Stephen Yasko is heading from the dial to the clock tower. The former general manager of WTMD took the helm Monday at the arts district focused on the west side of downtown.
Fate brings Civil Rights activist and author Lynda Blackmon Lowery to Friends School Tuesday, April 26
After listening to an interview on NPR in January 2015 with Civil Rights activist and author Lynda Blackmon Lowery on her newly released book, “Turning 15 on the Road to Freedom,” Friends Middle School students wrote Ms. Lowery to express the admiration and inspiration they felt upon hearing her story. The author was the youngest of several hundred Selma residents who marched with Dr. Martin Luther King, Jr. from Selma to Montgomery, Alabama in 1965 to peacefully protest voter suppression – a march which turned terribly violent. As fate would have it, Ms. Lowery opened the packet of the Friends students’ letters on April 27, 2015, as she sat watching CNN coverage of the Baltimore uprising.
True to form, Ira Glass began his commencement speech at Goucher College last week by insulting the very existence of commencement speeches. They’re “cloying and impossible,” full of stock advice; in fact, Glass said, he “oppose[s] on principle any commencement speech.” In the video (available here) of the speech, you can see Goucher students smiling up at Glass, wondering where he’s going to take this next.
And then the host of NPR’s This American Life started talking about how he lost his virginity… in one of those dorms just over there. The students erupted in gleeful, shocked laughter, and the things we all already knew — that Glass knows how to shape a story, and how to keep listeners on their toes — became apparent. Honestly, it was just a great speech: Glass managed to hit that commencement speech sweet spot of being both poignant and irreverent. He told stories about feeling lost and poor in his twenties and thirties, when his parents (“possibly the only Jews who didn’t listen to public radio”) kept gently suggesting he consider a career change. He told parents to readjust their ideas of what they want their kids to be — and told students to be kind to their parents while this is happening (“There are things I said to my parents in my twenties that I still regret,” he cautioned. “As your parents catch up to you… don’t be a dick.”) He talked about being a terrible writer, and about the many years he spent making under $20,000 a year.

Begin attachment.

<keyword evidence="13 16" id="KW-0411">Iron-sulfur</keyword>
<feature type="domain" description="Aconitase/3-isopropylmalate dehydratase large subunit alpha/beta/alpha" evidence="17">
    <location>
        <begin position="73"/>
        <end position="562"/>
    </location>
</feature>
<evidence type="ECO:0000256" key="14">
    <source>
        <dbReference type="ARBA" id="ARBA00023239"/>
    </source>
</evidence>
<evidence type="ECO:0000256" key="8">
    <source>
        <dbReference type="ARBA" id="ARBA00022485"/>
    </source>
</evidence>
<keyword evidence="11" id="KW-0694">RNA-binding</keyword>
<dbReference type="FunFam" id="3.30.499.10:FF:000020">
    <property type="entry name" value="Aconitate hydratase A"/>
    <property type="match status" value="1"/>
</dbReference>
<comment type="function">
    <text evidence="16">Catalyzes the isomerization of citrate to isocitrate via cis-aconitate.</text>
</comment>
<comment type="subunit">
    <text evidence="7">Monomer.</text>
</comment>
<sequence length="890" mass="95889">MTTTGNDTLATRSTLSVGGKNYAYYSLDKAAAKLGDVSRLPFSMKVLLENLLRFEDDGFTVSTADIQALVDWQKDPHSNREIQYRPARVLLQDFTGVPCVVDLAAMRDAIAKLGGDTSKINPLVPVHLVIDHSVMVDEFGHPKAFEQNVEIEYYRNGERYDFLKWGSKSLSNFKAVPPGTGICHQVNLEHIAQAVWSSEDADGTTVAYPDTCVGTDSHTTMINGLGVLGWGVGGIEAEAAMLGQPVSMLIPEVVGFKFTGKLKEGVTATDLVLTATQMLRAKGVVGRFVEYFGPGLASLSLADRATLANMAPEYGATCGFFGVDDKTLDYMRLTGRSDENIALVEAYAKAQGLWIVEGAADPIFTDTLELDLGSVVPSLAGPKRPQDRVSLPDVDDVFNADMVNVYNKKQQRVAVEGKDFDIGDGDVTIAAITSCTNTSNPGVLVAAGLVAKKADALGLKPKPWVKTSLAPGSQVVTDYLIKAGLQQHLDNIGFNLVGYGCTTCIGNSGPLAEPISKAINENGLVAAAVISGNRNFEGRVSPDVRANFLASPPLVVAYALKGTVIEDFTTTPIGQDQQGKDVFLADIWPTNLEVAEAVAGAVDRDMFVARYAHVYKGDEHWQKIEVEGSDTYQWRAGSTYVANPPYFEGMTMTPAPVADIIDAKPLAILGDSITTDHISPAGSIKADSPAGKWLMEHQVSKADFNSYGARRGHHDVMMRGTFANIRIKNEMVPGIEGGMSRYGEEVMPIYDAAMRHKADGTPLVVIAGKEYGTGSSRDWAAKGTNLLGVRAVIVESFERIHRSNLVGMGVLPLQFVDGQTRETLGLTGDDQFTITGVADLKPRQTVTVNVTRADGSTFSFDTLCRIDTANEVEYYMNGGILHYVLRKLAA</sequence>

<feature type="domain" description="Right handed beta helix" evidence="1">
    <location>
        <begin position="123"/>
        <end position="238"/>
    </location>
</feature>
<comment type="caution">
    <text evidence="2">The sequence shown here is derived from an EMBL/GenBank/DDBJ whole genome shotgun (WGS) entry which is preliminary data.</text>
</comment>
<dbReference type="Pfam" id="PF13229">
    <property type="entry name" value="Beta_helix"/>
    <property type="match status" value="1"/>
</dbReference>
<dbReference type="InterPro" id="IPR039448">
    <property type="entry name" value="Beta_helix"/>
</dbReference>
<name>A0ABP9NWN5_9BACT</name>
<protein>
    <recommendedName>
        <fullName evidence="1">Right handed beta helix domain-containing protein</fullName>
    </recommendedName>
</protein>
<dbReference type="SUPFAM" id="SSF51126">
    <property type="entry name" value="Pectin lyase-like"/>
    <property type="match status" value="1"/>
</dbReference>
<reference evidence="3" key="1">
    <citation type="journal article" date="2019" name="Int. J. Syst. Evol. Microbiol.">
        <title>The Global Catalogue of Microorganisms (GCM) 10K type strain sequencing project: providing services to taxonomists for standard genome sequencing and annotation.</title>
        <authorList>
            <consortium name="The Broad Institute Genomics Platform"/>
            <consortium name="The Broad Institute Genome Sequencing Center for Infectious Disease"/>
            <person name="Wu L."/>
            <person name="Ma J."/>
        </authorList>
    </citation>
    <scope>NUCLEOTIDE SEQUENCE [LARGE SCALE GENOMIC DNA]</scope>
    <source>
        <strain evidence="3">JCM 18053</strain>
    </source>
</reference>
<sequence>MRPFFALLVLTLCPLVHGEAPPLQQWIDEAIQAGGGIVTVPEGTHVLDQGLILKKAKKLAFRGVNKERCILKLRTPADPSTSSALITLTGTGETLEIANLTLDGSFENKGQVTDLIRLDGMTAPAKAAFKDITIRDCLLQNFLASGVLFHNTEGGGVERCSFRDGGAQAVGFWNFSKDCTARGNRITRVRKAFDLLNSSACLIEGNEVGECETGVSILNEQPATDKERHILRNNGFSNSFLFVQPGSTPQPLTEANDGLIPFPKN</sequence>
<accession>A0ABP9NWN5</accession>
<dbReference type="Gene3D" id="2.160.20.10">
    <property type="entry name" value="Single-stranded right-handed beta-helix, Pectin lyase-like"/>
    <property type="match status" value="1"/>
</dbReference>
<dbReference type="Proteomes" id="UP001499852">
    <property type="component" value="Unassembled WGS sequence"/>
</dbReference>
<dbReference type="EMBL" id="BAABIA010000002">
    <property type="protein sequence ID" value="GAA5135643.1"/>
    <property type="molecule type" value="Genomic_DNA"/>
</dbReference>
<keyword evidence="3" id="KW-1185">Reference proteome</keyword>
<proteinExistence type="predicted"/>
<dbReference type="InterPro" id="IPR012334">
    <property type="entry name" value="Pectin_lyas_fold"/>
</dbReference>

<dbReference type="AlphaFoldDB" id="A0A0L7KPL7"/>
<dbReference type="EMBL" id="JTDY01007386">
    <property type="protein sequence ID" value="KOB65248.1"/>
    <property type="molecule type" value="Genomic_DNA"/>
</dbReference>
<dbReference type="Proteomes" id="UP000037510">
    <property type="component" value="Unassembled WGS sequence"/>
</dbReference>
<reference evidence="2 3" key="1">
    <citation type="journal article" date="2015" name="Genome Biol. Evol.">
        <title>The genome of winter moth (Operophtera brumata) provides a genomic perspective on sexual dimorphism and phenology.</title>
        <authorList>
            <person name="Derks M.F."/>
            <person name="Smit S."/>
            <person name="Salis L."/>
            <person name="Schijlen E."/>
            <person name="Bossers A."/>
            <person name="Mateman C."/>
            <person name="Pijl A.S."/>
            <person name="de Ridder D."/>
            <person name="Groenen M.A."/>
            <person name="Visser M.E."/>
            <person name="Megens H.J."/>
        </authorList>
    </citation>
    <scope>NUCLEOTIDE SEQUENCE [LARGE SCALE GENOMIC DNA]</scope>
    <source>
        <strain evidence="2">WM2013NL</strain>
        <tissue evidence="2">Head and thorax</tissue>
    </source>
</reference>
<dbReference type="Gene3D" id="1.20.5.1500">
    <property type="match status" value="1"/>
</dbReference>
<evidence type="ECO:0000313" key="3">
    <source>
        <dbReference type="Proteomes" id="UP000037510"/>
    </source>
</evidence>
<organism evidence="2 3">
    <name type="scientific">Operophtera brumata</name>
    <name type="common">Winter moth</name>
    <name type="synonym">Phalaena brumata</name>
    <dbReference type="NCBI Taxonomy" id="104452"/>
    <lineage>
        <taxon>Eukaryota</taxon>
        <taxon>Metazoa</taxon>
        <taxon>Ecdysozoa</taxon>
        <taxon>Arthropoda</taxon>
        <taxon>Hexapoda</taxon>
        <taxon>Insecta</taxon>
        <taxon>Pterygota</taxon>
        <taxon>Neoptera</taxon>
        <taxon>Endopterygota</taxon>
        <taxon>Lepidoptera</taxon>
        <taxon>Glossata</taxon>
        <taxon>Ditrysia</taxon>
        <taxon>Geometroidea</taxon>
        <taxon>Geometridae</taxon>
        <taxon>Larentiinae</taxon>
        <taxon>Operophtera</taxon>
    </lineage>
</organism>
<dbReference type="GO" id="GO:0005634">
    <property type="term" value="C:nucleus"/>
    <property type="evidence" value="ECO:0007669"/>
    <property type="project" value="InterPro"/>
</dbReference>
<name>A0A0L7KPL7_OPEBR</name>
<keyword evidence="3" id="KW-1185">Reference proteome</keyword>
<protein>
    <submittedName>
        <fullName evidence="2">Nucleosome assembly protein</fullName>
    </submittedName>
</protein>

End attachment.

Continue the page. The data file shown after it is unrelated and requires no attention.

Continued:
In short, it’s not one of those rousing, vague, “You can do anything, you are the future” sermons, but more like seventeen minutes of listening to a smart, honest man look back on his own life — and also the amazing life of his grandmother, a Goucher grad from way back. Worth a listen.
Everyone’s favorite empathy-fueled public personality, Ira Glass, is coming back to Baltimore (he was born here) to deliver this year’s commencement speech at Goucher College.
Glass, who attended Milford Mill High School in Baltimore County, is the one whose ever-so-slightly whiny voice has become a touchstone for NPR listeners, 1.7 million of which tune in to his weekly program “This American Life.”
I saw Glass speak back when I was in college, and he was — predictably — great. He’s got a way with an anecdote, and a talent for sneakily shifting the silly til it’s suddenly profound. This makes him pretty much perfectly suited as a commencement speaker. Good job, Goucher!
Other local schools — Johns Hopkins included — have yet to announce their commencement speakers. But no fear, we’ll stay on top of it — and let you know if anyone else exciting is coming to town.
Listen to the Nobel-winning/MacArthur Genius/funny guy Adam Riess on this weekend’s episode of NPR’s Wait, Wait…Don’t Tell Me and just try to convince us he’s not the dreamiest.
That is all.